Here is a list of all the postings not done it yet has made in our forums. Click on a thread name to jump to the thread.
|Thread: Mini-Lathe setup for an absolute beginner?|
This lathe only weighs Only 30 - 35kg, assuming the chuck, tailstock, change gears, tools etc (parts that are easily separated).
Likely less than 30kg if the drip tray and apron were removed.
No more mass than a suitcase allowed in the hold on most international flights (not ryan air!)?
I am not young (into my 7th decade) with a bad back (on occasions)) and a recipient of a quadruple bypass, but I fancy I might tuck it on my shoulder and carry it up in one go. It would weigh no more than the vertical head of my mill.
There must be someone local who would carry it up for you? The weight distributed between two individuals might be no more than a full shopping bag for each to share? It is in excess of HSE guide-lines, admittedly - but they are for paid workers. When I was younger, 50 kg bags of materials were the norm (cement, fertiliser, etc)
I regularly carry two packs, each of 6 x 2litre containers from the car to the house, one in each hand.
Standard domestic stairs are about 80cm wide. Risers and going are usually around 20cm. I expect that stairs in flats are necessarily wider? So I see no good reason why a machine of this diminutive size should present any great logistical problem of moving it from one floor level to another. Likely easy enough to move it one step at a time with the machine able to perch on each step without support.
|Thread: The Chocolate Fireguard as designed by Mercedes Benz|
No special trips if you can charge at home and only need to charge otherwise, on a longer journey. City dwellers likely use the vehicle mainly for short journeys in the city.
Depends on which dpf chemical is used in a diesel. Filling automatically adds a dose of additive on our 607, so only filling for a full tank of fuel is far more economical than keeping the tank topped up. Additive is not cheap and most don’t think about it when costing fuel for trips. It doesn’t dispense much (40ml?) but it adds up. It is safe to store diesel at home in a can - more-so than petrol.
Maintenance is a large money-maker for car dealerships. They are most certainly worried about reduced servicing requirements for BEVs. Brakes don’t get used very much, no engine/gearbox maintenance required, no fuel pumps, tanks, starter motors, alternators etc. Nissan increased, substantially, the cost of a new battery but this is while Tesla have reduced the battery costs by a huge amount. Go figure why Nissan did that!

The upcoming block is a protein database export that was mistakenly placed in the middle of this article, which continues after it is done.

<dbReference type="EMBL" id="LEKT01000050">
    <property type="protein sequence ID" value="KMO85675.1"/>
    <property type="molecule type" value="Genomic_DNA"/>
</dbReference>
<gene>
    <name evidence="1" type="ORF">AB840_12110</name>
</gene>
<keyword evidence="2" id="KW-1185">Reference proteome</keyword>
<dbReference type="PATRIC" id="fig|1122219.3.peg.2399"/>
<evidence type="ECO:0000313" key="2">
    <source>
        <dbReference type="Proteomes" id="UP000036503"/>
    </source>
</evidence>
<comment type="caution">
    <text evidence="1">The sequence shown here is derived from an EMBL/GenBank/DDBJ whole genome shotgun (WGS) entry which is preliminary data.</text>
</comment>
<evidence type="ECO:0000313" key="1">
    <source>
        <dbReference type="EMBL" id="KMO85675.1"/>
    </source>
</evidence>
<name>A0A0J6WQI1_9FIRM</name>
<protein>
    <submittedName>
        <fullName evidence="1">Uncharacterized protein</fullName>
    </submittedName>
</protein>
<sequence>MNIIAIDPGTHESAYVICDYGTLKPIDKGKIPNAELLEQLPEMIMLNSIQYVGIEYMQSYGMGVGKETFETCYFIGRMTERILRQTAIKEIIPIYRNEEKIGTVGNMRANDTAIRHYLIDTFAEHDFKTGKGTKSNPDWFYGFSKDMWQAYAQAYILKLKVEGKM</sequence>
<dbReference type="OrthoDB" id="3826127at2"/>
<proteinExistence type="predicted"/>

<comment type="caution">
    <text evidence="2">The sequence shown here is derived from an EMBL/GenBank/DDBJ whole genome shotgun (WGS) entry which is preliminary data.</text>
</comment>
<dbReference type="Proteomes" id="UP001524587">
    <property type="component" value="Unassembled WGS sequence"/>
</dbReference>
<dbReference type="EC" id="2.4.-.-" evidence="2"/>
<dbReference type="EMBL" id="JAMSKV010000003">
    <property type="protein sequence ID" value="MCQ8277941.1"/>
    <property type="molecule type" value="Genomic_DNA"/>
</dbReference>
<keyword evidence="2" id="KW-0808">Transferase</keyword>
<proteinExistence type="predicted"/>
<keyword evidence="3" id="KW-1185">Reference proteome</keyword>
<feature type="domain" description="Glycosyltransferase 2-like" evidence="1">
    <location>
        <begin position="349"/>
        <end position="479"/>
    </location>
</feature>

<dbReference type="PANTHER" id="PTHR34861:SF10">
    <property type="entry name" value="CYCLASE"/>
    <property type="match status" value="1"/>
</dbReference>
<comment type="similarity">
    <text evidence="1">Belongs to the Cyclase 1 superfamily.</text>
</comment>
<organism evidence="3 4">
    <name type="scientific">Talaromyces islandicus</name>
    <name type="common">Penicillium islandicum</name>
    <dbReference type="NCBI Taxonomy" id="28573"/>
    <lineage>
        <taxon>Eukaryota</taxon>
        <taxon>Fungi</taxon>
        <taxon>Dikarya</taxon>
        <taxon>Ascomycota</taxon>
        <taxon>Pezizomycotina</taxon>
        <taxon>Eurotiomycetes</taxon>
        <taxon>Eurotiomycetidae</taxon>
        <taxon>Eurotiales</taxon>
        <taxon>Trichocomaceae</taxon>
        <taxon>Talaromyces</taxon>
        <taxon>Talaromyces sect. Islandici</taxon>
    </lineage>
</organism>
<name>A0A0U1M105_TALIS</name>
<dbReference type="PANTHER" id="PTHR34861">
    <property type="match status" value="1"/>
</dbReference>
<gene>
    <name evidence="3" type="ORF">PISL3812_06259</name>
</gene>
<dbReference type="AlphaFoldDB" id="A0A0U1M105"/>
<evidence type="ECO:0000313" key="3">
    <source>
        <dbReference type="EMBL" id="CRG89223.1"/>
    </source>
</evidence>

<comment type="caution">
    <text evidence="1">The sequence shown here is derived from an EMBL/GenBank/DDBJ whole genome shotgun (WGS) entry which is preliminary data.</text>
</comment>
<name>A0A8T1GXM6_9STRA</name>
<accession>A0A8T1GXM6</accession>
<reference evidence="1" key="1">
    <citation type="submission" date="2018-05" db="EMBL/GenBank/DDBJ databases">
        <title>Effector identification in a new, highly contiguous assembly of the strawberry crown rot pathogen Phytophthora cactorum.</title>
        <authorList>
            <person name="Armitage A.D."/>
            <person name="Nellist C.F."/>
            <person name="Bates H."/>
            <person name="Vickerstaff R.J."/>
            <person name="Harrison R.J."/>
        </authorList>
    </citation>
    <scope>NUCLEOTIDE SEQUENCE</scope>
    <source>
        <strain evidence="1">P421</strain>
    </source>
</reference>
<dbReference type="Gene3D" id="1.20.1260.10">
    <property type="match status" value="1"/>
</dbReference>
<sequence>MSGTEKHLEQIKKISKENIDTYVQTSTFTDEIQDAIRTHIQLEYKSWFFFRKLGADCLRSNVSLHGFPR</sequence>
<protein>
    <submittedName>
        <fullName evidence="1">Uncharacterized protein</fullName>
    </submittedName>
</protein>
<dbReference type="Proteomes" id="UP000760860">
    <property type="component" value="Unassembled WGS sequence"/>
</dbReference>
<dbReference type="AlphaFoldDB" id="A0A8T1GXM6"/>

Car salesmen would prefer you to buy an ICE vehicle from their range. Why? Because of the increased maintenance charges they can make during its lifetime. Because you will be more likely to change it for another in a couple years time. Because they make more commission on those models. Because ...
As BEVs become more prevalent, the ICE variants will be the ones needing the specialist maintenance. Dealerships charge £50 just to connect the fault code reader, whereas the BEV will self-diagnose most faults - if and when they occur.
I was wrong about your leccy costs for your Scotland trip in my earlier post. Sufficient power to get to the border and then no fuel costs in Scotland, or to get most of the way home! So about ten quids worth for the whole trip!
|Thread: Help a beautiful lady|
Might try Northampton as well. I thought Nottingham was famous for machine-made lace....
|Thread: Thread Pitch Info.|
While getting the thread to the correct form, presumably the fit is not that important - as in the item needs to be retained on register surfaces, the thread simply securing the part in the correct registration position. A very tight, close fitting thread might even prevent the registration surfaces locating precisely, and so need easing off?
|Thread: stamford show vandals|
They are not ‘fools’, they are morons!
|Thread: oil for lubricating lathe|